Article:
Does cancelling a gym membership go on your credit report?
When a person does not pay a debt that is owed, he risks suffering not just financial penalties from avoiding the debt, but facing damage to his credit rating too.
If a creditor reports the overdue debt to a credit reference agency, he will be viewed as less creditworthy by other potential creditors. A cancelled gym membership will usually not go on a person's credit report, but a debt arising from the action may.
A person's credit report contains a record of all of their recent debts, both paid and unpaid.
When a person fails to pay back a loan on time or does not pay a bill and the default is reported to the credit reporting agency, he may see the debt appear on his credit report, causing his credit rating to drop. This can happen in the case of a gym membership if a financial agreement was made and not honoured.
The terms under which a gym membership is taken out will vary, depending on the gym.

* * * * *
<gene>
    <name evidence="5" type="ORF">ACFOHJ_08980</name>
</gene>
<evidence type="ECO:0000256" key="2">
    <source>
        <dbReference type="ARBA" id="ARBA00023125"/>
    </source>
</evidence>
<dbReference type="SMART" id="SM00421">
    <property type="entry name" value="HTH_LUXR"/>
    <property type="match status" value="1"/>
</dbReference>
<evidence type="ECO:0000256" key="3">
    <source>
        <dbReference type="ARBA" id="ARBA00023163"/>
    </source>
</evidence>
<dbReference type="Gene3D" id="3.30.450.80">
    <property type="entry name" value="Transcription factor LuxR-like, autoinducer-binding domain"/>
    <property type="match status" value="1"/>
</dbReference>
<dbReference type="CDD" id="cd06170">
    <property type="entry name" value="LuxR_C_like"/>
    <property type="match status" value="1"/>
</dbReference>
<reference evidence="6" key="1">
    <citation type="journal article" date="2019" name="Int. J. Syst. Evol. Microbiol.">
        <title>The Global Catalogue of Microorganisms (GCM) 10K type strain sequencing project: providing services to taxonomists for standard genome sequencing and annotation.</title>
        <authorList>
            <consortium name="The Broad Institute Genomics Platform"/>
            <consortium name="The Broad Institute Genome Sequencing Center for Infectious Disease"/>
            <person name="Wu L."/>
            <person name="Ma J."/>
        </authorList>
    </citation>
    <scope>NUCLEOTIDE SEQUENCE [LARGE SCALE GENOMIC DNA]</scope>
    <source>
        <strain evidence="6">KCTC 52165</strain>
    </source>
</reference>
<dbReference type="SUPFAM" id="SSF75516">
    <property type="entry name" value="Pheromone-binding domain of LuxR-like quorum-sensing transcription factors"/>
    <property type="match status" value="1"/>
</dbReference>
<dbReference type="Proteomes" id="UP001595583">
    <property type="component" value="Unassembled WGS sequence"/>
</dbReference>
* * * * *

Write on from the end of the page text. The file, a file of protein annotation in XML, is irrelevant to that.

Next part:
Some gyms will require that people take out memberships for a set period of time, but allow them to pay through a monthly instalment plan. Others allow people to pay month-to-month for membership or pay for a long period of time in advance. If a person agrees to pay a certain amount for membership and does not, it may count against his credit score.
Whether a gym membership cancellation will count against a person's credit score depends on the terms of the cancellation.
If a person cancels when payments are still due, not during a stated cancellation period, then his default of the debt may be reported to a credit reference agency.
The cancellation terms of the gym membership agreement will be contained within the original contract. A copy can be obtained from the gym if the original has been mislaid.
An unpaid debt will only show up on a person's credit report if the creditor reports it to a credit reference agency.
If the bill for gym membership is small enough, the gym may not consider it worth their time to report it and instead just write it off. However, unpaid debt can also be pursued through the county courts in England and Wales and any unpaid debt can result in a county court judgment, which would have a very adverse effect on future credit applications and could even affect your career if you work in the financial sector.